In July 2017, Rep. Stephen Lynch, D-Mass., introduced a bill that, if passed, will affect jet aircraft owners and those looking to purchase. The Aircraft Ownership Transparency Act of 2017, H.R.3544, would require beneficiary verification in addition to the owner’s identification before the Federal Aviation Association (FAA) would allow aircraft registration. What are the underlying reasons for this new legislation — and what could it mean for new and existing aircraft owners if passed?
Behind the bill
Current statutes require FAA personnel to record ownership and lien information for every civil aircraft they register. However, as it stands, owners can hide their identities through the use of agents. These agents can create trusts or “shell companies” to purchase aircraft on behalf of owners who — for various reasons — want to conceal their identities.
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This makes it easy for foreign entities or even individuals with nefarious plans to register their aircraft anonymously. Although the FAA oversees registration, it is difficult to verify identities without accurate information about actual aircraft owners, beneficiaries, or users. And often, shell company owners do not have this information to pass on to the FAA. Legislation supporters believe this lack of oversight is a significant threat to national security and public safety. Planes can be — and have been — used as weapons, to launder or transfer money secretly, or to transport drugs, other prohibited cargo, or people traveling illegally.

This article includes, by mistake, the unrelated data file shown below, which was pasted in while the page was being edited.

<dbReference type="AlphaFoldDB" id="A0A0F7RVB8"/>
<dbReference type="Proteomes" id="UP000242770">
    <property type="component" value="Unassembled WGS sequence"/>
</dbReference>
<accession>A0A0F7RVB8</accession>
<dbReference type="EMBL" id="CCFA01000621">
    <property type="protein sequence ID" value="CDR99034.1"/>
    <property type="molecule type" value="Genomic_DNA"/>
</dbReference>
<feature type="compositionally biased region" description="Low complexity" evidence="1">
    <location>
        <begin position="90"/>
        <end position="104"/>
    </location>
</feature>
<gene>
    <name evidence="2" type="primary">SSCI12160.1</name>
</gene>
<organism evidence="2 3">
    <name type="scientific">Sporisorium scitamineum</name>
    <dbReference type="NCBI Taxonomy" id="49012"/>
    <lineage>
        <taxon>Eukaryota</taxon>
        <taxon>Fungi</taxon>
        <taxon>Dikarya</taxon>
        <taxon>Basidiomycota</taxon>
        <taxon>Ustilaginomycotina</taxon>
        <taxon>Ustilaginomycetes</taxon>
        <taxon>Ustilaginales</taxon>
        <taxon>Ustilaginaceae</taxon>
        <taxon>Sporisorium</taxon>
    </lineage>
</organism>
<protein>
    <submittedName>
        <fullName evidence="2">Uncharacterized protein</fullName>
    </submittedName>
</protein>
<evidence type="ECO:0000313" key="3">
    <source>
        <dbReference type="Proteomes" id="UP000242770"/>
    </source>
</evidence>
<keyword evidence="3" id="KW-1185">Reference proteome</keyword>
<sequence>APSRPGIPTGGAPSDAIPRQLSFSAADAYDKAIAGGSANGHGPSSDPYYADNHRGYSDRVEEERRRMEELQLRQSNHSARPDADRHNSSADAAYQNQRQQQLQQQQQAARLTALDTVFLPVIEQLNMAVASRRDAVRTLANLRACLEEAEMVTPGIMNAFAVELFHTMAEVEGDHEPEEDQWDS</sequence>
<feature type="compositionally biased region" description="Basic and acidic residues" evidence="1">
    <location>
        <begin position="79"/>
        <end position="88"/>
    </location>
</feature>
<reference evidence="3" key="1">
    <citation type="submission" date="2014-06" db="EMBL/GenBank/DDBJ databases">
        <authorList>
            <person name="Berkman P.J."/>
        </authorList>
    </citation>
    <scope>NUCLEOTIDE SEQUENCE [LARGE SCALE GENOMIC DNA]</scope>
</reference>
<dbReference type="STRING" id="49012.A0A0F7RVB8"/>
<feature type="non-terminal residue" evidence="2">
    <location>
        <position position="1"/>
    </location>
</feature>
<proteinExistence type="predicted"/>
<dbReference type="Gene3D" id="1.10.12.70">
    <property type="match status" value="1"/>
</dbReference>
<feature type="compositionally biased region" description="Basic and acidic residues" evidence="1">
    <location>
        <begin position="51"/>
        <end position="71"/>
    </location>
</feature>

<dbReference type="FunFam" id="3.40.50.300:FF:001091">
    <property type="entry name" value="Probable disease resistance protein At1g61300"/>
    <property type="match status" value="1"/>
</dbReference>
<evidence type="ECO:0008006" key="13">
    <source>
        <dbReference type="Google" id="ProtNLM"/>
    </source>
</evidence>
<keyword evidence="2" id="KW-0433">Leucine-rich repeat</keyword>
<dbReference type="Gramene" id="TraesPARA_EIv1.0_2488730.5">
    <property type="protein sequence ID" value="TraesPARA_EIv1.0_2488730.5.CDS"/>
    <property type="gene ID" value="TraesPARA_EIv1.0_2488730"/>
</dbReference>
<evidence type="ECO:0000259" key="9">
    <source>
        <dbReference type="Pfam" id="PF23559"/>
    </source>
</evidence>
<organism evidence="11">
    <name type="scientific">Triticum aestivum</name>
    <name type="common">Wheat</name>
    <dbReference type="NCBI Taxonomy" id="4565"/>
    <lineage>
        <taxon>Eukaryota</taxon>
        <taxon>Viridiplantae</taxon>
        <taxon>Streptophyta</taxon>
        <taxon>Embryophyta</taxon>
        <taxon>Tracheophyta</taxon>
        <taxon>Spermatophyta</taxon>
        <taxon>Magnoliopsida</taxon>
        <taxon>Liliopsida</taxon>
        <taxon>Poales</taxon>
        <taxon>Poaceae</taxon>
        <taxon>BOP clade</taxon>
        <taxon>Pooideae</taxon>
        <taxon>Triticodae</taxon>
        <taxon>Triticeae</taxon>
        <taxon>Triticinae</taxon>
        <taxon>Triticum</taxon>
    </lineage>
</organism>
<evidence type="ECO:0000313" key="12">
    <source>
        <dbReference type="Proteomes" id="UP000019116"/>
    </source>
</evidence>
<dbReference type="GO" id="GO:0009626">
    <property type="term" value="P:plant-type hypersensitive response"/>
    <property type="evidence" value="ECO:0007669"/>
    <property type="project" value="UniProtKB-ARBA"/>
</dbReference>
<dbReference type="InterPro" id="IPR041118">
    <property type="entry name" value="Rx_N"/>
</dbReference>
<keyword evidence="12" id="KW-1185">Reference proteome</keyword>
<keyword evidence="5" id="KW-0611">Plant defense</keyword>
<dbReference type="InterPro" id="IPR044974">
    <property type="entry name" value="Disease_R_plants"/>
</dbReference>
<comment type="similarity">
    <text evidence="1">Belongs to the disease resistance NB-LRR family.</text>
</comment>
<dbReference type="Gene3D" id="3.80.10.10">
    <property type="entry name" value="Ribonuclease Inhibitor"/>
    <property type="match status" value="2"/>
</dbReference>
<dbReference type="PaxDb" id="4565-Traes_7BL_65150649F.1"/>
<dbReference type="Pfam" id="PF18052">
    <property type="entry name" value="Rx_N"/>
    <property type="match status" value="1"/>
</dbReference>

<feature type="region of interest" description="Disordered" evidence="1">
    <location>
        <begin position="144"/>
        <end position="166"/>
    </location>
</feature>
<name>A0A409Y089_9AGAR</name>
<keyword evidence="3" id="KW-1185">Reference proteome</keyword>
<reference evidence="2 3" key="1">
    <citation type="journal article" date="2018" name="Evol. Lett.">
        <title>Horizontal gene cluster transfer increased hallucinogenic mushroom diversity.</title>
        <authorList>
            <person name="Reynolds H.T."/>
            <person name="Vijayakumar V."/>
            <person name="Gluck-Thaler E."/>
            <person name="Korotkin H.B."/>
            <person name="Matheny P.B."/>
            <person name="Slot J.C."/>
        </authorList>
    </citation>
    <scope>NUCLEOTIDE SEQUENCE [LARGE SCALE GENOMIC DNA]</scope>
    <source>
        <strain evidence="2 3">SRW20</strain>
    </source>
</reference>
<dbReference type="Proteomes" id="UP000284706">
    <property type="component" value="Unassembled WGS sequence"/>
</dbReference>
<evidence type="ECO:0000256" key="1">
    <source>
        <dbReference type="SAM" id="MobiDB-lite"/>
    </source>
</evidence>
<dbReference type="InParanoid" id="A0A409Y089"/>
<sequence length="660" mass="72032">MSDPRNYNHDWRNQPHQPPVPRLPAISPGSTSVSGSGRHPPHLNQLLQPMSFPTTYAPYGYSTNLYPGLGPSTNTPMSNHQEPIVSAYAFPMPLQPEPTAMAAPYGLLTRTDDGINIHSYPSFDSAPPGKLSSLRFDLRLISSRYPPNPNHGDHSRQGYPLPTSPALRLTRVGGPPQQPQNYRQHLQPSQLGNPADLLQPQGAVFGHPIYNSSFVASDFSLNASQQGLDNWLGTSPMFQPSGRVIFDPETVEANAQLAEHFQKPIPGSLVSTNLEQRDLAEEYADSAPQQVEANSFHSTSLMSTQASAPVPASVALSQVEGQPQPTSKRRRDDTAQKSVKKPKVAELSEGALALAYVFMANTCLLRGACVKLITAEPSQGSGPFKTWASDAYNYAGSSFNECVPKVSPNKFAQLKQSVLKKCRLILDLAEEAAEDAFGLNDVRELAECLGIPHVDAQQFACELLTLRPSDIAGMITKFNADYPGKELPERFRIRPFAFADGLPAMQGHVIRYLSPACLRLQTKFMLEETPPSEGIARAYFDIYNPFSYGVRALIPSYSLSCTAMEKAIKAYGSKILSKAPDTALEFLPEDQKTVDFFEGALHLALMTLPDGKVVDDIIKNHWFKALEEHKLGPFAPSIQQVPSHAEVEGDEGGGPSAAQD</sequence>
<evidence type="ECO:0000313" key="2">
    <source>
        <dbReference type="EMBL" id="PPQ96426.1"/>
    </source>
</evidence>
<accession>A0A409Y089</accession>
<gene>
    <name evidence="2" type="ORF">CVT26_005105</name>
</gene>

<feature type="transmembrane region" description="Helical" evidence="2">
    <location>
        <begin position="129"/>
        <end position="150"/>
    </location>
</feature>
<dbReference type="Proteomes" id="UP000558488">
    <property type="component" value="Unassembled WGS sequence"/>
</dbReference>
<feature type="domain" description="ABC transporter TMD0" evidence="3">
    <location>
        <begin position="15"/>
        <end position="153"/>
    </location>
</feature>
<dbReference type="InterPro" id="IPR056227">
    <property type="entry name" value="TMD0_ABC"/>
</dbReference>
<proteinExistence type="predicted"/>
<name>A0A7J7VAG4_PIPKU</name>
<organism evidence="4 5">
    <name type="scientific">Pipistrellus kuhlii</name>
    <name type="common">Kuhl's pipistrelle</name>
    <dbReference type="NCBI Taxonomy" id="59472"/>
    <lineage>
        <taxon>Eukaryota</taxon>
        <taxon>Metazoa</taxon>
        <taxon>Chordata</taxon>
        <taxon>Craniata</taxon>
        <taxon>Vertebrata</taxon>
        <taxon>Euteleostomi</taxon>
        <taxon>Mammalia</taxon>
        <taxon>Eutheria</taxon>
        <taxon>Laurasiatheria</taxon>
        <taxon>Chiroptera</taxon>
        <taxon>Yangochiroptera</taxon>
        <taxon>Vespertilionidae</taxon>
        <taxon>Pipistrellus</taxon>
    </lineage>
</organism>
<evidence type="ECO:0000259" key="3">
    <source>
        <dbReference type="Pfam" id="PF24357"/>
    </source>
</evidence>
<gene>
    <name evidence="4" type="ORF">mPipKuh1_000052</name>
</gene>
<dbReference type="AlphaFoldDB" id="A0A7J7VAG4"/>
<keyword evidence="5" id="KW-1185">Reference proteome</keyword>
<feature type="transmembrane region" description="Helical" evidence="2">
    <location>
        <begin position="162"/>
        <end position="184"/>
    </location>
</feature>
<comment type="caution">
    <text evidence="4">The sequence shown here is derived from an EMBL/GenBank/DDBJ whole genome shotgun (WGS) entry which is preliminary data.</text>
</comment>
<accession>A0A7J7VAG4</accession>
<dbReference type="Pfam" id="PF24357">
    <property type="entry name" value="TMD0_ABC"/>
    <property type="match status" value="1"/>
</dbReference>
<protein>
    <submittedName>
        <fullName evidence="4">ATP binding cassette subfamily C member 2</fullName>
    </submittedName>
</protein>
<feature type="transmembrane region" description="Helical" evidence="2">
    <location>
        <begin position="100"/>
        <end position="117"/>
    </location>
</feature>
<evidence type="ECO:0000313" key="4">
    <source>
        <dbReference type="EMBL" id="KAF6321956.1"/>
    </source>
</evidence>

What the bill doesIf it passes, the Aircraft Ownership Transparency Act of 2017 will require “the disclosure of beneficial ownership by a foreign person of aircraft registration” before the FAA approves a certificate of registration. The bill mandates that, if the true owner is hidden behind a trust or association, the relationship among the owner, trustee, and beneficiary be disclosed. The bill defines beneficiary as “each natural person, who directly or indirectly, exercises control over the covered entity through ownership interests, voting rights, agreements, or otherwise; or has an interest in or receives substantial economic benefits from the assets of the covered entity.”
If the bill passes, private and business jet owners as well as those looking to purchase could expect stricter disclosure regulations when registering their aircraft. For those with nothing to hide, however, it shouldn’t be problem.